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  4. I just discovered your blog while searching for some images of craftsman foursquares, and I must say I'm pretty impressed! Being from the Washington, DC metro, Jefferson's Monticello touches near to home and heart. (Thanks for the positive critique on our roads too)

    As far as your plan goes, it actually inspired me to draft it out with some revisions and possibly some ideas for you to consider. I imagine it on a sloped incline at the back, cantilevering the rear portion about 8 feet, and shed roofing it to break the roofline from the side elevations and rear.

    http://i21.photobucket.com/albums/b266/jmr071880/LAI.jpg

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  5. Here's a crude 3D rend:

    http://i21.photobucket.com/albums/b266/jmr071880/LAII.jpg

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  6. Thomas Jefferson would role over in his grave. This form of contextualism has no place in any sort of progressive architectural discourse. The plan of this house leads me to believe that you have had no formal training in architecture.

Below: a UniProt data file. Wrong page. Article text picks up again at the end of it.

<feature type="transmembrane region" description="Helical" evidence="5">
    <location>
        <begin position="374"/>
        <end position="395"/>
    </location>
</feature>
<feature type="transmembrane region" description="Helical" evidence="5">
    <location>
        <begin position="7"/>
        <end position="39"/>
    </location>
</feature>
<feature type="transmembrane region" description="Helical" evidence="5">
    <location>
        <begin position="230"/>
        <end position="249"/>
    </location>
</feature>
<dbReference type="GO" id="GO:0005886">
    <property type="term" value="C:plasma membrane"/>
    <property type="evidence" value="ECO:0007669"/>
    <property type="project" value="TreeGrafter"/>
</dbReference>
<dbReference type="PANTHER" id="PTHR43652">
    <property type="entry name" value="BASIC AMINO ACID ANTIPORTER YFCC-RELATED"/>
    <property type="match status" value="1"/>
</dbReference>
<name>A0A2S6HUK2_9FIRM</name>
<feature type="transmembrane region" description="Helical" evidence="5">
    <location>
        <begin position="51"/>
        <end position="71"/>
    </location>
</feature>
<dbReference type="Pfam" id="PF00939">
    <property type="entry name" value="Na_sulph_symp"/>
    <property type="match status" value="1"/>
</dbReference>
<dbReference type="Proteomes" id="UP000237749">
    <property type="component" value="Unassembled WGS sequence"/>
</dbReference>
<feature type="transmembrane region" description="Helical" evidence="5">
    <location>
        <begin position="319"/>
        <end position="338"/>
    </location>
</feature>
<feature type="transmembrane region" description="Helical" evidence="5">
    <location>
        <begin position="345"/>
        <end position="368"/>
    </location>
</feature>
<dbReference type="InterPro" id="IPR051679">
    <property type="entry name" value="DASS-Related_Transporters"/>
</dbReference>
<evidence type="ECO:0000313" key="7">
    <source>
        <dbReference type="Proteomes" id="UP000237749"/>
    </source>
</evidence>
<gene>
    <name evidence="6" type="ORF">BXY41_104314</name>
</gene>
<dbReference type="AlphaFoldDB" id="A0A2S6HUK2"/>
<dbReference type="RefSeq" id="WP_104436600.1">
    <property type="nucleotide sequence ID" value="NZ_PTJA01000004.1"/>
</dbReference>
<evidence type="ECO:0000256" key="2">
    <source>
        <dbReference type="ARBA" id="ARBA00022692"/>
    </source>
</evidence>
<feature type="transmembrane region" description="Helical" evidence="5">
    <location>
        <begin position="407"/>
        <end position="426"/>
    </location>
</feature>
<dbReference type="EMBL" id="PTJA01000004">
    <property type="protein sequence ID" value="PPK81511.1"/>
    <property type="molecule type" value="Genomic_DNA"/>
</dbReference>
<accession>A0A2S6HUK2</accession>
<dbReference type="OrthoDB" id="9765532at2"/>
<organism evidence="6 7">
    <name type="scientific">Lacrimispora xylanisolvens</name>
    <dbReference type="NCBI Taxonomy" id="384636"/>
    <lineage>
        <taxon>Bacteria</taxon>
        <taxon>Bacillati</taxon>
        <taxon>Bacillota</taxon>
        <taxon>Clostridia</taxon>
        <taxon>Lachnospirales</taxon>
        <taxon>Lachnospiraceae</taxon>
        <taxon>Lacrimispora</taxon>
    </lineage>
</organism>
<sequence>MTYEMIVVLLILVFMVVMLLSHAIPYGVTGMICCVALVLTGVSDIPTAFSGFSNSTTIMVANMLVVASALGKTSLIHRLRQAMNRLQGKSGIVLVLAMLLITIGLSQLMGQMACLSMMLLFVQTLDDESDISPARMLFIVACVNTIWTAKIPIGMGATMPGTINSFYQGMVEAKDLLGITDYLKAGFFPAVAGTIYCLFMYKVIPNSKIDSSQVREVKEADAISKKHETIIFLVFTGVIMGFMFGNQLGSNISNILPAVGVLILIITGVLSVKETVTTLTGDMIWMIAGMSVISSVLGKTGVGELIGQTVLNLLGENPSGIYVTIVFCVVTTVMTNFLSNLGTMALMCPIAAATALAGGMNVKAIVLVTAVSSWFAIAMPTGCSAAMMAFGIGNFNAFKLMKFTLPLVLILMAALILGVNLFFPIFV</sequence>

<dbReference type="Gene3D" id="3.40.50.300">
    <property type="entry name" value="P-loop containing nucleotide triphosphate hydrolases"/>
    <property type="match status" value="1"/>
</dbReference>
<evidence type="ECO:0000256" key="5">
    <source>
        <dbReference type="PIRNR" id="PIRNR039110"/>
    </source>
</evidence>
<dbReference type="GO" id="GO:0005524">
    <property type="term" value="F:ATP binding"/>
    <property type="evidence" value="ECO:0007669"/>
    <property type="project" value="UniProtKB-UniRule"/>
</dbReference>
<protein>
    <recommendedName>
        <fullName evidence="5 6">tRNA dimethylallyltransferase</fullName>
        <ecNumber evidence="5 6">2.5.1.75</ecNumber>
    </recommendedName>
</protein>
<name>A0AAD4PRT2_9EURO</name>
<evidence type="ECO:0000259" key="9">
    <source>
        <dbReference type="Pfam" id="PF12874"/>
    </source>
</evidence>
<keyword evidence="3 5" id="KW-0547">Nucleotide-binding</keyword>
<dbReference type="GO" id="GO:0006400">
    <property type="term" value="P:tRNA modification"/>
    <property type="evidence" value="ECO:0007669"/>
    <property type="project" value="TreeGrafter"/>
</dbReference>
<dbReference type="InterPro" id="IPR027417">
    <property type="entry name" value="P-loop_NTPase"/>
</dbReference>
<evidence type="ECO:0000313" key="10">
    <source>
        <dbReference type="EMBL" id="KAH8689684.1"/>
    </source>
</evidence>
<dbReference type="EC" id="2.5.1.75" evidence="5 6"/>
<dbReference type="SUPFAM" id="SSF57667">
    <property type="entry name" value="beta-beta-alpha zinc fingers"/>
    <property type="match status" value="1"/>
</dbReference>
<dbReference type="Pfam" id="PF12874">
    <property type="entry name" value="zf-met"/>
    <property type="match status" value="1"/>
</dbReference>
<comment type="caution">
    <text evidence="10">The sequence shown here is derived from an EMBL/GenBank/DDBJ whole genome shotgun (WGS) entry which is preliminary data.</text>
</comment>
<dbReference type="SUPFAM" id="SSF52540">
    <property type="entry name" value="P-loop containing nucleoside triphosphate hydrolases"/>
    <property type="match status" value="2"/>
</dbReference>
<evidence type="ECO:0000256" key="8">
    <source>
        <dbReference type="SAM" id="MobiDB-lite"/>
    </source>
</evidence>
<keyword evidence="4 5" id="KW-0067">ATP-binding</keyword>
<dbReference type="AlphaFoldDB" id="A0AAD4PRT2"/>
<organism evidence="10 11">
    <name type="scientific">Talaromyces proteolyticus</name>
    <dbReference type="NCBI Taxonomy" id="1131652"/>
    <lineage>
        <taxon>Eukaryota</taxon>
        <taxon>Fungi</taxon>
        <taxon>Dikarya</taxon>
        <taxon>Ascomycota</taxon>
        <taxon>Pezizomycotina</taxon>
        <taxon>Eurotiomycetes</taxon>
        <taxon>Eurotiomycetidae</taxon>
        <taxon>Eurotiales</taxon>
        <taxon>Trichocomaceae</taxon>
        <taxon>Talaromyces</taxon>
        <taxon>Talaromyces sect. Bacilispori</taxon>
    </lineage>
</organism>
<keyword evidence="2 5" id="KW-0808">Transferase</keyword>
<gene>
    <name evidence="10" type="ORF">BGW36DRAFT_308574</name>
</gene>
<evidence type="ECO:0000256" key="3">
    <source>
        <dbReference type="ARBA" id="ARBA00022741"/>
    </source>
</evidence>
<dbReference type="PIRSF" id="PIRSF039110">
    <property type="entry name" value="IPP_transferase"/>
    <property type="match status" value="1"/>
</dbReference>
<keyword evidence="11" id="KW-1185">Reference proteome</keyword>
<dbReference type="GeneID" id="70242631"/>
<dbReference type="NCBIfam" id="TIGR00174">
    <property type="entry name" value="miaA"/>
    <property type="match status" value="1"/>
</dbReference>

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  7. This comment has been removed by the author.

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  8. @Joey

    Thanks for the sensitive adjustments and your 3D rendering. I really appreciate your feedback.

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  9. @ Anonymous

    I *don't* have any formal training in architecture, and neither did Jefferson. I'm not interested in "progressive architectural discourse" of the sort advocated by SCI-Arc or other contemporary schools of architecture.

    Jefferson would not "role" (or even roll) over in his grave. He would consider the design and give me some positive feedback.

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  10. Have you made more progress on this?